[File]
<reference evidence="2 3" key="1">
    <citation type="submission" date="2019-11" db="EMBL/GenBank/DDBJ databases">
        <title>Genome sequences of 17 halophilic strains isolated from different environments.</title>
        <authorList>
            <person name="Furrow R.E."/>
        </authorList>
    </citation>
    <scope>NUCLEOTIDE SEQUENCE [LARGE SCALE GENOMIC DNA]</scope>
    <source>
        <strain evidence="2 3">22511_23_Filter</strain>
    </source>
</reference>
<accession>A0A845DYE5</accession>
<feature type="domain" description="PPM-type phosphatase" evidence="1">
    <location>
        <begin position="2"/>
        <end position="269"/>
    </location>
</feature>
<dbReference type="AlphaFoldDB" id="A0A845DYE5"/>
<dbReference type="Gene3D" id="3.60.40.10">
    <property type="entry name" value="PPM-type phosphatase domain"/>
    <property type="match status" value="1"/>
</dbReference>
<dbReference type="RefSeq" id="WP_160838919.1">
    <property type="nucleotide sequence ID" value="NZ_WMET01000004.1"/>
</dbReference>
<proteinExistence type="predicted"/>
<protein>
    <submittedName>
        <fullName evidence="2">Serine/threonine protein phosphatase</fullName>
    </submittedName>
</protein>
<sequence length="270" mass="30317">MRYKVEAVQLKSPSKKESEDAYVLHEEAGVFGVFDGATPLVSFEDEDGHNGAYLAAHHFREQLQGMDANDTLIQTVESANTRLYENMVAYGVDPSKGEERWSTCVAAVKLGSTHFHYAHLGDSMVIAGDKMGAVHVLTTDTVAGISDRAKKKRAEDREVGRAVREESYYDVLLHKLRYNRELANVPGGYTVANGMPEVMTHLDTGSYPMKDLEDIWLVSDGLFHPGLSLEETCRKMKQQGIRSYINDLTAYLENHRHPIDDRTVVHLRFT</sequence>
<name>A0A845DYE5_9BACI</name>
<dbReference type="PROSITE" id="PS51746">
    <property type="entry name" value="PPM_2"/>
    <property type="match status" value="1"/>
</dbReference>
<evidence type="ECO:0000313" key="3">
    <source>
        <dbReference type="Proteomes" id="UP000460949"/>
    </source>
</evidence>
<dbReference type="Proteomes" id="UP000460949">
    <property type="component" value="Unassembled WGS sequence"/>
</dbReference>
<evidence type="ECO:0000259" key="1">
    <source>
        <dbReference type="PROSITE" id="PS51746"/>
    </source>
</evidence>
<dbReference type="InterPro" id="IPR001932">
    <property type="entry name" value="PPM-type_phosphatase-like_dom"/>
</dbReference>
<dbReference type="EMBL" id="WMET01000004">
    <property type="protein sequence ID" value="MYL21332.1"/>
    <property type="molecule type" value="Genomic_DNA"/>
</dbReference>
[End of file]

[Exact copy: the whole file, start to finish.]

<reference evidence="2 3" key="1">
    <citation type="submission" date="2019-11" db="EMBL/GenBank/DDBJ databases">
        <title>Genome sequences of 17 halophilic strains isolated from different environments.</title>
        <authorList>
            <person name="Furrow R.E."/>
        </authorList>
    </citation>
    <scope>NUCLEOTIDE SEQUENCE [LARGE SCALE GENOMIC DNA]</scope>
    <source>
        <strain evidence="2 3">22511_23_Filter</strain>
    </source>
</reference>
<accession>A0A845DYE5</accession>
<feature type="domain" description="PPM-type phosphatase" evidence="1">
    <location>
        <begin position="2"/>
        <end position="269"/>
    </location>
</feature>
<dbReference type="AlphaFoldDB" id="A0A845DYE5"/>
<dbReference type="Gene3D" id="3.60.40.10">
    <property type="entry name" value="PPM-type phosphatase domain"/>
    <property type="match status" value="1"/>
</dbReference>
<dbReference type="RefSeq" id="WP_160838919.1">
    <property type="nucleotide sequence ID" value="NZ_WMET01000004.1"/>
</dbReference>
<proteinExistence type="predicted"/>
<protein>
    <submittedName>
        <fullName evidence="2">Serine/threonine protein phosphatase</fullName>
    </submittedName>
</protein>
<sequence length="270" mass="30317">MRYKVEAVQLKSPSKKESEDAYVLHEEAGVFGVFDGATPLVSFEDEDGHNGAYLAAHHFREQLQGMDANDTLIQTVESANTRLYENMVAYGVDPSKGEERWSTCVAAVKLGSTHFHYAHLGDSMVIAGDKMGAVHVLTTDTVAGISDRAKKKRAEDREVGRAVREESYYDVLLHKLRYNRELANVPGGYTVANGMPEVMTHLDTGSYPMKDLEDIWLVSDGLFHPGLSLEETCRKMKQQGIRSYINDLTAYLENHRHPIDDRTVVHLRFT</sequence>
<name>A0A845DYE5_9BACI</name>
<dbReference type="PROSITE" id="PS51746">
    <property type="entry name" value="PPM_2"/>
    <property type="match status" value="1"/>
</dbReference>
<evidence type="ECO:0000313" key="3">
    <source>
        <dbReference type="Proteomes" id="UP000460949"/>
    </source>
</evidence>
<dbReference type="Proteomes" id="UP000460949">
    <property type="component" value="Unassembled WGS sequence"/>
</dbReference>
<evidence type="ECO:0000259" key="1">
    <source>
        <dbReference type="PROSITE" id="PS51746"/>
    </source>
</evidence>
<dbReference type="InterPro" id="IPR001932">
    <property type="entry name" value="PPM-type_phosphatase-like_dom"/>
</dbReference>
<dbReference type="EMBL" id="WMET01000004">
    <property type="protein sequence ID" value="MYL21332.1"/>
    <property type="molecule type" value="Genomic_DNA"/>
</dbReference>